Regionally, the top three birds varied across states and territories, showcasing the unique avifauna of each region. Based on the official results, Rainbow Lorikeets dominate the skies in NSW, VIC, QLD, and WA, while the majestic Magpie Goose reigns supreme in the Northern Territory. Each state and territory contributes valuable data to our understanding of bird populations.

BirdLife Australia relies on data to inform priorities and insights from the count help shape its broader Bird Conservation Strategy, aiming to halt bird extinctions by 2032 and overall bird declines by 2050.

Join BirdLife Australia in its mission to protect and conserve Australian birds and the ecosystems they inhabit and find out more about the Aussie Bird Count.


Quotes attributable to Sean Dooley, National Public Affairs Manager at BirdLife Australia:

“While it may seem as nothing much has changed with the birds we are most familiar with, if we had begun the Aussie Bird Count back in the 1950s or even the 1990s, the top 10 would have been quite different.”

“Birds tell us a lot about the environment we live in. In the past, there were few ongoing chances for long-term study of how populations of our most common birds are faring. The Aussie Bird Count has given us the chance to take a snapshot each year to help build a long-term picture. It will be fascinating to see the ranking of the top 10 birds are in the Aussie Bird Count in 10, 20 or 30 years time.”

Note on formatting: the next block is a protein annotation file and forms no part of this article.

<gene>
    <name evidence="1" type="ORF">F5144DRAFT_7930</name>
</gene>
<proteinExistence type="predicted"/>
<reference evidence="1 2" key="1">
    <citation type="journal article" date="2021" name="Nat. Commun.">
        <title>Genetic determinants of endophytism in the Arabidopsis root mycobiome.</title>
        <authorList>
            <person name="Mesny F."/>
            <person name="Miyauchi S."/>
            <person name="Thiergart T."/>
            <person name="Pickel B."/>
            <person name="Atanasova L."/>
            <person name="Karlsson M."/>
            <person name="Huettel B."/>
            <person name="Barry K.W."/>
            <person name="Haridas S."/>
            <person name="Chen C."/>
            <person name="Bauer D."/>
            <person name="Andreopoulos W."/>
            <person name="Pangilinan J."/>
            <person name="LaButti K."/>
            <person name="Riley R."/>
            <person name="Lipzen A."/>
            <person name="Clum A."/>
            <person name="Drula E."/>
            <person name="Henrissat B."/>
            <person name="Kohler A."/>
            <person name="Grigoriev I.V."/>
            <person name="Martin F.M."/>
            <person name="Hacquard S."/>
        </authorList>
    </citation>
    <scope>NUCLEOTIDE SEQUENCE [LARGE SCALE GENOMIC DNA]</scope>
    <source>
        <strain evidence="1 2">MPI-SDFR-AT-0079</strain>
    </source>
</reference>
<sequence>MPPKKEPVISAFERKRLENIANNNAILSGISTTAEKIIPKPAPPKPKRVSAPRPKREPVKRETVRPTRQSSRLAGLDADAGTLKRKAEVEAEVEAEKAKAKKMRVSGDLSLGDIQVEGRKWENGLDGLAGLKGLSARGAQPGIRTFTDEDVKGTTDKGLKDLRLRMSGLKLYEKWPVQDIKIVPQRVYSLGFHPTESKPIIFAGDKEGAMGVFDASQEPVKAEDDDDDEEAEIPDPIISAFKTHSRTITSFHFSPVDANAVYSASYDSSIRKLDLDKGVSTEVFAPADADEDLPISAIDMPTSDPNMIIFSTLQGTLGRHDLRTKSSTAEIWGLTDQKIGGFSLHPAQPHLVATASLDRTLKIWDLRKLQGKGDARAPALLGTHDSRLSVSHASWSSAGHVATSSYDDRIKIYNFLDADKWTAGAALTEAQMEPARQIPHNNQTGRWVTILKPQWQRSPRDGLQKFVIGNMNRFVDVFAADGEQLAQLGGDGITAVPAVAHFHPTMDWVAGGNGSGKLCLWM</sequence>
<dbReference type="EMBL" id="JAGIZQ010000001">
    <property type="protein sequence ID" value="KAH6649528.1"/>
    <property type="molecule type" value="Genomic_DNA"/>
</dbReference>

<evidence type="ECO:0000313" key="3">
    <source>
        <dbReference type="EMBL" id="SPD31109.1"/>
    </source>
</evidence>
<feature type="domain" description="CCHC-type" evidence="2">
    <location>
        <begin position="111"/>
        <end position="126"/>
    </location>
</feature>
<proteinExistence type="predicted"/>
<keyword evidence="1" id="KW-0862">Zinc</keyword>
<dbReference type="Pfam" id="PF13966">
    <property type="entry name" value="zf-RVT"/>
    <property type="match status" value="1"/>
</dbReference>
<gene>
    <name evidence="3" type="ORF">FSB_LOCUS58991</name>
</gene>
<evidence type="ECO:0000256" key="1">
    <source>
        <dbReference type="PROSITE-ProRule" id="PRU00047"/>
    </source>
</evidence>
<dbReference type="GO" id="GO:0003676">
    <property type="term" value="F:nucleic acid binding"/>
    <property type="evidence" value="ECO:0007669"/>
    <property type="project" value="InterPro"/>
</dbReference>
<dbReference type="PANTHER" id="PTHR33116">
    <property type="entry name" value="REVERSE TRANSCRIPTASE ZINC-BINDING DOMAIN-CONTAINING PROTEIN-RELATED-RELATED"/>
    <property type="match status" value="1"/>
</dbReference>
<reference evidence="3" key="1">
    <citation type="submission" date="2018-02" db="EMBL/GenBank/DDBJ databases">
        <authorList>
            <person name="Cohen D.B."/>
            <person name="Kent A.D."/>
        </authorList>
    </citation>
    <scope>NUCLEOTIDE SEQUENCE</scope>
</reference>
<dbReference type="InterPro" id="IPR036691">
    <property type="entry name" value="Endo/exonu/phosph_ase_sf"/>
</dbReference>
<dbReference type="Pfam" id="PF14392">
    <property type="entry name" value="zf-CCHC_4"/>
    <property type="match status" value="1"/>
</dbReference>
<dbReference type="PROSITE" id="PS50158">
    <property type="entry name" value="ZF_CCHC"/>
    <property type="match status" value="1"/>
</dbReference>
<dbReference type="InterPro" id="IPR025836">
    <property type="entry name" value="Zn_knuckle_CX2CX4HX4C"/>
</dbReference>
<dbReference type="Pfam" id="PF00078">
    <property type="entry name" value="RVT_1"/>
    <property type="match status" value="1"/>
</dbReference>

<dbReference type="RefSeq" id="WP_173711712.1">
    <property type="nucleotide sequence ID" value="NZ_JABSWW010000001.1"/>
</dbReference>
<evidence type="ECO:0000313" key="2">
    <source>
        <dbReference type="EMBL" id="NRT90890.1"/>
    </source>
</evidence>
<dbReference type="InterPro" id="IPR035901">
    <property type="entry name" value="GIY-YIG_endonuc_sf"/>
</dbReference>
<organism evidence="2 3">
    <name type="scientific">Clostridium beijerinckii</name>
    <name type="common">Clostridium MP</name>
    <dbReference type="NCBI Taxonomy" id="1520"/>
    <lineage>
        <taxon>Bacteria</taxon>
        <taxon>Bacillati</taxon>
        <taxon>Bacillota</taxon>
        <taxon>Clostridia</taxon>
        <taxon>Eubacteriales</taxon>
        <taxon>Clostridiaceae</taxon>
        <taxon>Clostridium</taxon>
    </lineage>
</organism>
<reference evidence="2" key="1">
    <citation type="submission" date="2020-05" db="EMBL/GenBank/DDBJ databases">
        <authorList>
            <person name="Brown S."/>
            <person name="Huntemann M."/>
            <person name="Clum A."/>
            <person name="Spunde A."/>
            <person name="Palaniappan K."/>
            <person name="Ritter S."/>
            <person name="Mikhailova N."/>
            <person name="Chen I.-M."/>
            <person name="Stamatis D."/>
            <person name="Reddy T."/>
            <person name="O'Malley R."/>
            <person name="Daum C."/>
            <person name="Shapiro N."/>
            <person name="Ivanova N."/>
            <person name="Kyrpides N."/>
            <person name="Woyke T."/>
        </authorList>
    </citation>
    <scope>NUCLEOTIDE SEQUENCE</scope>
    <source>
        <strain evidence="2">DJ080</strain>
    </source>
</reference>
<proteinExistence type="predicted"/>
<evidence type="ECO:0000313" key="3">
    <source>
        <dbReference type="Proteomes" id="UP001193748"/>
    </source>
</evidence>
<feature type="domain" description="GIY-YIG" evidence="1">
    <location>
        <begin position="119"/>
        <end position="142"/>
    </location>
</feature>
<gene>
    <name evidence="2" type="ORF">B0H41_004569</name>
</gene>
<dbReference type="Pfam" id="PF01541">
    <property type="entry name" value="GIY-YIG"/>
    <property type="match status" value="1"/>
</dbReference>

“One thread linking the most successful birds that have been recorded living in the places where we live, is that they tend to be bolder, more aggressive species with a broad, generalist diet. We are picking up a decline in reporting rates of smaller, more specialist bush birds that were once fairly common garden birds such as Silvereyes, and fairy-wrens.

“The information we are collecting from the Aussie Bird Count is confirming what other research is showing about the challenges facing our native birds.”

Quotes attributable to Kate Millar, CEO of BirdLife Australia:

“My family and I  joined the tens of thousands of other Australians in participating in their first Aussie Bird Count in 2023, and we were excited to count the birds in our neighbourhood. The Aussie Bird Count tells us so much about the birds we share our environments with, but it also tells us something about ourselves. Australians right across the country really love their birds!”

“We’re so proud that the Aussie Bird Count continues to be as popular as it is. It has become the largest citizen science project in Australia and we thank every single person who has added their sightings to the app, it’s truly a community effort.”

“We now have 10 years of data showing us who our most familiar bird neighbours have been over that time. It’s great information that we can also use to investigate other trends about birds to ensure we’re doing all we can to protect Australia’s unique birdlife.”

Media contact: James Johnson, Communications and Media Advisor (0423 659 324 or media@birdlife.org.au) or Sean Dooley, National Public Affairs Manager (0407 789 067)